book review, recipe

The Martian + Garlic-Herb Roasted Potatoes

I’m sure many of you have read Andy Weir’s popular novel The Martian. For me, it was a rare re-read. I figured re-reading a book I loved would be a perfect way to guide me gently back into my regular reading life, and I was right. I knew exactly what to expect from Mark Watney and his time on Mars. It was just what I needed.

The Martian by Andy Weir

For those of you who haven’t read The Martian (or seen the movie, which is basically just as good, though a touch different, particularly at the end), I’ll give you a brief synopsis. A crew of astronauts is hanging out on Mars when an unexpected storm arrives, causing them to evacuate. During the evacuation, a man named Mark Watney is separated from the rest of the crew and left on Mars alone. He has to do what he can to survive until help can arrive… hopefully. 

Luckily for Mark (and NASA), one of his specialities is botany. He is able to rig up a way to grow potatoes on Mars, which is much-needed for him to be able to consume enough calories to keep living. Among the many other things he does, the man eats a LOT of potatoes. It comes up over and over throughout the course of the novel, and as one would expect, he gets really sick of them. 

I don’t want to necessarily spoil the ending (just in case) because one thing that made this less of a riveting re-read than I anticipated was because I already knew what was going to happen. It didn’t make it any less enjoyable, it just made it less unputdownable. The first time I read it, I remember getting through it insanely fast and staying up really late to finish it. (I’m not sure I could do that now, so maybe it’s for the best…) 

Long story short: still an amazing novel. If you haven’t read it, I highly recommend it. It’s the perfect distraction for life right now, I promise.

I have always said that, if I were to blog about The Martian, I would make potatoes. (How could I not?) So, obviously that’s what’s on the menu. I opted for something more flavorful and cooked than what Mark Watney ate to survive, and I’m sure he wouldn’t mind. If he ever wanted to eat potatoes again, I’m sure he’d dive right into these. 

I found the recipe for Garlic Herb Roasted Potatoes on Tasty.co, which is quickly becoming a favorite place of mine for recipes. It requires relatively minimal ingredients, and none of them obscure. I only didn’t have rosemary handy, that was easily solved. The only thing I thought was a little weird was that the recipe called for 13 russet potatoes to feed 5 people. (What?!) I’m not sure how big their potatoes were (it does not specify), but I opted to make 6 potatoes and otherwise keep the recipe the same. I was originally going to make 5 — since more than 1 per person seems like overkill — but I had exactly 6 left and felt like I shouldn’t leave 1 all by itself.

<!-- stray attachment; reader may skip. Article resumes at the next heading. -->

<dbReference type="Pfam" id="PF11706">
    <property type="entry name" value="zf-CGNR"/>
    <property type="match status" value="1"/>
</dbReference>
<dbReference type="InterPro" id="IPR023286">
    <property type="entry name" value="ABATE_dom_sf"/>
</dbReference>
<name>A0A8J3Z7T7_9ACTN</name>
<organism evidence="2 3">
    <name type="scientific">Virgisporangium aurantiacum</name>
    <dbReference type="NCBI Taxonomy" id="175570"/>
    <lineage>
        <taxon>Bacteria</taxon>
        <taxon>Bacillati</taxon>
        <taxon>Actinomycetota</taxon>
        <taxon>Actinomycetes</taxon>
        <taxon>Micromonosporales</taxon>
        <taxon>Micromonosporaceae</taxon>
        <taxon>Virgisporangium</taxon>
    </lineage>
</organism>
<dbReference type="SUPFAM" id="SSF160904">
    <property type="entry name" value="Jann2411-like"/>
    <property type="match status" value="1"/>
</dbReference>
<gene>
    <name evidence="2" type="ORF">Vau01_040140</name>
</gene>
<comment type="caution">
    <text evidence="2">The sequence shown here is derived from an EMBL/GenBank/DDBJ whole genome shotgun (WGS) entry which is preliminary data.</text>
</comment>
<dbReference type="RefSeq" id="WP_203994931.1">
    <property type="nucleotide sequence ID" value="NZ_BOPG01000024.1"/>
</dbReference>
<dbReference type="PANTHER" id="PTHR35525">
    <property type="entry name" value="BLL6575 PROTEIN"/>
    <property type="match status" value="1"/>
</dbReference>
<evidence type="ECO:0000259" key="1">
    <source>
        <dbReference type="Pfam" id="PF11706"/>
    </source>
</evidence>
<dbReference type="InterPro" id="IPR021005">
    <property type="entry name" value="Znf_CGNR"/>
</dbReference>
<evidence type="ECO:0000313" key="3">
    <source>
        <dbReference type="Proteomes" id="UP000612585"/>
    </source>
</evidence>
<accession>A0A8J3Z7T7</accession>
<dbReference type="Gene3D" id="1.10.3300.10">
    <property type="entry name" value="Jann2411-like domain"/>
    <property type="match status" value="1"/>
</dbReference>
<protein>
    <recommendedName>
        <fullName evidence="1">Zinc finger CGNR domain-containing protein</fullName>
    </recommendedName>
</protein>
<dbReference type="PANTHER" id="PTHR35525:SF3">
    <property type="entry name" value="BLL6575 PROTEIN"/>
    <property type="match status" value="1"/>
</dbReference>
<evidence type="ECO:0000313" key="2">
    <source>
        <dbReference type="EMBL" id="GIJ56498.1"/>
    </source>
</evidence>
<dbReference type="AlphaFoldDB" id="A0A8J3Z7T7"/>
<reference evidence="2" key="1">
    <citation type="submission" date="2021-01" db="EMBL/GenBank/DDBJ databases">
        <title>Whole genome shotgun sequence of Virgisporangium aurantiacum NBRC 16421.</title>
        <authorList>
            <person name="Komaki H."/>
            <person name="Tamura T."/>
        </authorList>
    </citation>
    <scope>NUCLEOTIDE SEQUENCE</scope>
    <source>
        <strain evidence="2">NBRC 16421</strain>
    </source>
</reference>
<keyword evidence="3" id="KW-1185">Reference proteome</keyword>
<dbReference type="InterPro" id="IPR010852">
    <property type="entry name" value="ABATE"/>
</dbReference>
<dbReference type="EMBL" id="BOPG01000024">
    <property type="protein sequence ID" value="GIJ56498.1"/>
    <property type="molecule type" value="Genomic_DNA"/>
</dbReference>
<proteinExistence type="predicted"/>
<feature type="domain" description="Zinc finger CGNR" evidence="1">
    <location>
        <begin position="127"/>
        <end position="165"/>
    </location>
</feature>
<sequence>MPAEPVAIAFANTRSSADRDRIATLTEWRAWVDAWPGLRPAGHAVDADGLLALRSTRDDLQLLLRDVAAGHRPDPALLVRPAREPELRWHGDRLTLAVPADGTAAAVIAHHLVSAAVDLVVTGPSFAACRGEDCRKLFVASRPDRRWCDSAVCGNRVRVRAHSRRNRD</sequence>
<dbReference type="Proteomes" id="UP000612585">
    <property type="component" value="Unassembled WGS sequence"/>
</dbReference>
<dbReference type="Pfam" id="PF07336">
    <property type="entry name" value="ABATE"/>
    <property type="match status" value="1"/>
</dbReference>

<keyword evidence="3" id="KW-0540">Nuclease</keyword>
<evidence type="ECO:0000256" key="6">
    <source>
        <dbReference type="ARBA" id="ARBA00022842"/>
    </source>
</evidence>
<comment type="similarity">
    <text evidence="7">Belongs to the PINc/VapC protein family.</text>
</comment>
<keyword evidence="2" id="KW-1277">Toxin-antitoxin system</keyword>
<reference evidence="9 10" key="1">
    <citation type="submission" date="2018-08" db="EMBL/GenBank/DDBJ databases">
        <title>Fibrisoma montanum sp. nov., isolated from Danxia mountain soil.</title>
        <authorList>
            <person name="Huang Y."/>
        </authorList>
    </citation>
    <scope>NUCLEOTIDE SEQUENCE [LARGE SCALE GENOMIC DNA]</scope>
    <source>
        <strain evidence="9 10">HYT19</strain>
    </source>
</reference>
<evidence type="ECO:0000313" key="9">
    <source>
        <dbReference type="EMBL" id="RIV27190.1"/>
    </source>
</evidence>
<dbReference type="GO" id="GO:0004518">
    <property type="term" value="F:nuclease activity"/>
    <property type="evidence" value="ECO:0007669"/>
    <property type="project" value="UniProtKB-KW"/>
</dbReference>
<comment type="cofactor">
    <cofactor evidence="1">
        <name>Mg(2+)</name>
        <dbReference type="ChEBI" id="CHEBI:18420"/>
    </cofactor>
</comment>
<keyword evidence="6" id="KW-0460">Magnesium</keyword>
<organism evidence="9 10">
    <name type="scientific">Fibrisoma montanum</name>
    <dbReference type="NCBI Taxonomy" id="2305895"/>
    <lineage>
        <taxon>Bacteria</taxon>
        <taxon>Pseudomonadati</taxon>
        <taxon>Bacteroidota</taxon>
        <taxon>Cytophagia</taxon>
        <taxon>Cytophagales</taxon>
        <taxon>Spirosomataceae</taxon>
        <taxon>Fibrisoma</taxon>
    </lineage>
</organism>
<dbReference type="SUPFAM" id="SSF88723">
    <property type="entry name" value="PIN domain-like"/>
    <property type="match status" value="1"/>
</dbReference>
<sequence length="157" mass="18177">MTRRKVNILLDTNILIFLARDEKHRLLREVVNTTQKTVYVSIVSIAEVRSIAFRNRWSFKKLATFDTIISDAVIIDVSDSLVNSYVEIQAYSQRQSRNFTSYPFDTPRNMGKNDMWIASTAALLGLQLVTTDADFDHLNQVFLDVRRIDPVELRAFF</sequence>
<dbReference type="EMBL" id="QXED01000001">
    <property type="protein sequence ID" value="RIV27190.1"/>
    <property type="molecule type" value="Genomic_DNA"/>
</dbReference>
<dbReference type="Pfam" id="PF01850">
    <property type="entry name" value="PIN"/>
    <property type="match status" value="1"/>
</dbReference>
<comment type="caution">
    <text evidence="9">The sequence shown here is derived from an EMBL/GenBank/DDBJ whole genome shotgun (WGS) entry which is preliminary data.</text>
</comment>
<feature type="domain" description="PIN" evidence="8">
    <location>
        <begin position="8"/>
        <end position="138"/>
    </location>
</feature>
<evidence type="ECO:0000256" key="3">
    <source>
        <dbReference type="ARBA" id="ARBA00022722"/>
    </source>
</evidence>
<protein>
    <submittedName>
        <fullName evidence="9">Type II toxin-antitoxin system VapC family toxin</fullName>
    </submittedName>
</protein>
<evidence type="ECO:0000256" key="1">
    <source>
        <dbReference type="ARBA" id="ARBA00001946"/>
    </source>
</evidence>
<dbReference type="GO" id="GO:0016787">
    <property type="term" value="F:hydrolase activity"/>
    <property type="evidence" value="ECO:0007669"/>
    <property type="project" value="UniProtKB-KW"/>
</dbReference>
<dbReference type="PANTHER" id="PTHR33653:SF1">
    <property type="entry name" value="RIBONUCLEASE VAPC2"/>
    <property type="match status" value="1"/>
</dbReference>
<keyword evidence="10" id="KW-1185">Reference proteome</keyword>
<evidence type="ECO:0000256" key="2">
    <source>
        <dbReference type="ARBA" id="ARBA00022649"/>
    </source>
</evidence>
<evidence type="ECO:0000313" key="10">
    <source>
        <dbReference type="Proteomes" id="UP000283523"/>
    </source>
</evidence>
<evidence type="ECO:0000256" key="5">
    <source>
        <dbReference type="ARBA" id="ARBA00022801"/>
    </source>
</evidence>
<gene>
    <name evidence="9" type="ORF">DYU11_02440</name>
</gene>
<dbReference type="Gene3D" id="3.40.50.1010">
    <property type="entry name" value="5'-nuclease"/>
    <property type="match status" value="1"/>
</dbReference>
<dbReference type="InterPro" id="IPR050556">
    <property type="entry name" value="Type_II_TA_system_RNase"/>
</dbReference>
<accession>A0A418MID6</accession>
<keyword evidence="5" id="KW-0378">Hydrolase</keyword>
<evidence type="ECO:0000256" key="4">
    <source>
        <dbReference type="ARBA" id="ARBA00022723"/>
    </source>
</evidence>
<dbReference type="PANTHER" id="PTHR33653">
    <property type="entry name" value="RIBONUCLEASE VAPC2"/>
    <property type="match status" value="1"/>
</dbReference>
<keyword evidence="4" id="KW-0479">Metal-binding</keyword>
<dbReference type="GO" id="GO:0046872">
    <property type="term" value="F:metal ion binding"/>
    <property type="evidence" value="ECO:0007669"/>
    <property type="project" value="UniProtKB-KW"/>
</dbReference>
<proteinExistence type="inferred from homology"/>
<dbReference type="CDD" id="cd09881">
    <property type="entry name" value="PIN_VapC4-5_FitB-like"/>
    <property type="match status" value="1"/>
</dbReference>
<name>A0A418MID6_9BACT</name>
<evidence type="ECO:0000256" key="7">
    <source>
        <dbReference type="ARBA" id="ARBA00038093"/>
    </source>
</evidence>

These potatoes were completely regular-sized, exactly the size you expect a run-of-the-mill russet potato to be.

Russet Potatoes

First, I set a big pot of water to boil. (Be sure to use your biggest pot… mine was maybe not quite big enough once I plopped my potatoes in.)

Meanwhile, I cut up 6 of them into large chunks. I basically cut them into approximately 1-inch slices and chopped those into 4 or 6 parts depending how big around the slice was. (Some of the ends I just cut in half.) 

Potato Chunks for Roasting

When the water was boiling, I added a teaspoon each of baking soda and salt, and then carefully spooned in the potato chunks — droplets of boiling hot water are nobody’s friend. I brought it back up to a boil, then lowered it to a simmer and let the potatoes cook for about 10 minutes, until they were fork-tender. 

Simmering Potatoes

While the potatoes cooked, I prepared the garlic-herb oil, by which I mean I chopped my garlic and fresh rosemary.

Rosemary and Garlic

The recipe calls for 2 tablespoons of minced garlic, but I probably used closer to 3. I ended up using 12 cloves. (I like things garlicky, and thankfully so does my husband.) I stuck with just the 2 tablespoons of rosemary though.

When the potatoes were ready, I drained them and then left them in the pot, while I cooked up the oil. In a small sauce pan, I added a ¼ cup of olive oil, the garlic and rosemary and some cracked black pepper.

Rosemary and Garlic in Oil

I let it cook for a few minutes, until the garlic became golden… and honestly around the 3-minute mark, it got quite foamy, so I just stopped because I couldn’t tell what was going on in there anymore. I used a fine strainer to pour it through onto the potatoes while they were still in the pan.

Flavoring / Oiling Potatoes

I shook it around quite a bit to distribute the oil more evenly — and to “mash” the sides of the potatoes a bit — and then I poured the whole thing onto a large baking pan with edges. I opted to use two pans to make sure they had enough space. I seasoned them with a little bit of salt and more pepper before popping them in the oven.

Potatoes for Roasting

After 30 minutes at 425-degrees, I took the potatoes out and carefully flipped them. The bottoms were nice and golden. I combined them onto one pan at this point, because I decided they didn’t need quite as much room as I thought. I put them back into the oven for another 30-ish minutes, shaking/flipping them every 10-15 minutes.